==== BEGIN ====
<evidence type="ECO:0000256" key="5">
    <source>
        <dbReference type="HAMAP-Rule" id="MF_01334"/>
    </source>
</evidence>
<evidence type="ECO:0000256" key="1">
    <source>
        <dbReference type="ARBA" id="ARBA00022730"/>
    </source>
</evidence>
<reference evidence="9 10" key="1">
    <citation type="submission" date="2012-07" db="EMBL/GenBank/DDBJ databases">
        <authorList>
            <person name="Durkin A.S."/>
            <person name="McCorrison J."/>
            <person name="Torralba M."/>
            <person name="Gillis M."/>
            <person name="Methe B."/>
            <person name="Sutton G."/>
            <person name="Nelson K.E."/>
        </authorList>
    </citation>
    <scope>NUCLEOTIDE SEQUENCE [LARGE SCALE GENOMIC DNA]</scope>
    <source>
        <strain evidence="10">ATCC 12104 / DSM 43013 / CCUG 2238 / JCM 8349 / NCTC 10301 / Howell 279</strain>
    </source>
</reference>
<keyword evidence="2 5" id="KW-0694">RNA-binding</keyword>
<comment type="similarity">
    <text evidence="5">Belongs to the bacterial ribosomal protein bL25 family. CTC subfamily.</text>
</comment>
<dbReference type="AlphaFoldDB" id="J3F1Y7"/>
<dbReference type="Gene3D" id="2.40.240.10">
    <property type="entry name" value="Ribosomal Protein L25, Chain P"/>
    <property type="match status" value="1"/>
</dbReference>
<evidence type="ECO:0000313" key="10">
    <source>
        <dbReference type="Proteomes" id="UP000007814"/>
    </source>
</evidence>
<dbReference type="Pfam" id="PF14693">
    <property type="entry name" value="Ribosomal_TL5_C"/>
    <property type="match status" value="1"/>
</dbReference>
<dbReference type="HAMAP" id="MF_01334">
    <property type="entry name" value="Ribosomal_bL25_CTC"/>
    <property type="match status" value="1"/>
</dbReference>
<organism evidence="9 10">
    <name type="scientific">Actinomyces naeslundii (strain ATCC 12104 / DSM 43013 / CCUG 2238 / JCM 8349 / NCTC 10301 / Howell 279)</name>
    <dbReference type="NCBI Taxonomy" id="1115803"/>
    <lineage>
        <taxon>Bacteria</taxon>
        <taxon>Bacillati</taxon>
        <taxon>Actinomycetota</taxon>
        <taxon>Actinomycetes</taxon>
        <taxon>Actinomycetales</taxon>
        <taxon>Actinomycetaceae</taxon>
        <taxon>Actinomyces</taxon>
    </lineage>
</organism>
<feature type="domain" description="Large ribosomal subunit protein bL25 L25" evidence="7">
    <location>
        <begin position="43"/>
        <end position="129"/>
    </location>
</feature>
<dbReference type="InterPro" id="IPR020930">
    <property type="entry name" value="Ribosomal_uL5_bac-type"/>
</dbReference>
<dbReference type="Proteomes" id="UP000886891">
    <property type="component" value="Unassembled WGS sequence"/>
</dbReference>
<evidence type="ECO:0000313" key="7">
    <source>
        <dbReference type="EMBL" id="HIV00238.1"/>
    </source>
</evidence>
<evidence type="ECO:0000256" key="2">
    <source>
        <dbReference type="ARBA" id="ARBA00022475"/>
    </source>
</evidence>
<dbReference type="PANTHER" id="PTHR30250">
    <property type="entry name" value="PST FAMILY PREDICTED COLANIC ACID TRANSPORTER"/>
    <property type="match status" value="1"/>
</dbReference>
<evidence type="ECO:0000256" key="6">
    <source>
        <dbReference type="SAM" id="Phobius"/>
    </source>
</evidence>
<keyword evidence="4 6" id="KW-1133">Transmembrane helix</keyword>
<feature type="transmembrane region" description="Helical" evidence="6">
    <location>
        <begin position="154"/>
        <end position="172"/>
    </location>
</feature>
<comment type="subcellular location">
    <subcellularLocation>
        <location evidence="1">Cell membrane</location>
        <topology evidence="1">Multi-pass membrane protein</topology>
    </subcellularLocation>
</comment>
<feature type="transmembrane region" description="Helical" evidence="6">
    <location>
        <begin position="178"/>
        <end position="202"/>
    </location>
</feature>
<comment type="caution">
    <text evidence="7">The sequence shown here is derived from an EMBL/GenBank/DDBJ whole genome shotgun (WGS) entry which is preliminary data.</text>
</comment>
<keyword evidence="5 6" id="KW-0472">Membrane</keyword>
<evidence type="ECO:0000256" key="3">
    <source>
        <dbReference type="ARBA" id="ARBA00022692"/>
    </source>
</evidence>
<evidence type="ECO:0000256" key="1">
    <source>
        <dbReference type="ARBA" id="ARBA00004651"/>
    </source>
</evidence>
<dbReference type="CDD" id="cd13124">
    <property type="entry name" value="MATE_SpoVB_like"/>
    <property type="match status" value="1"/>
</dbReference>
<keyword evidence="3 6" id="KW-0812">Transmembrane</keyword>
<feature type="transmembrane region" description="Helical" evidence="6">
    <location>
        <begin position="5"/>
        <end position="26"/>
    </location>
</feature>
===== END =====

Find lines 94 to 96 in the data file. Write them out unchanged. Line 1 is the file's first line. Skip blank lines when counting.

<keyword evidence="4 6" id="KW-1133">Transmembrane helix</keyword>
<feature type="transmembrane region" description="Helical" evidence="6">
    <location>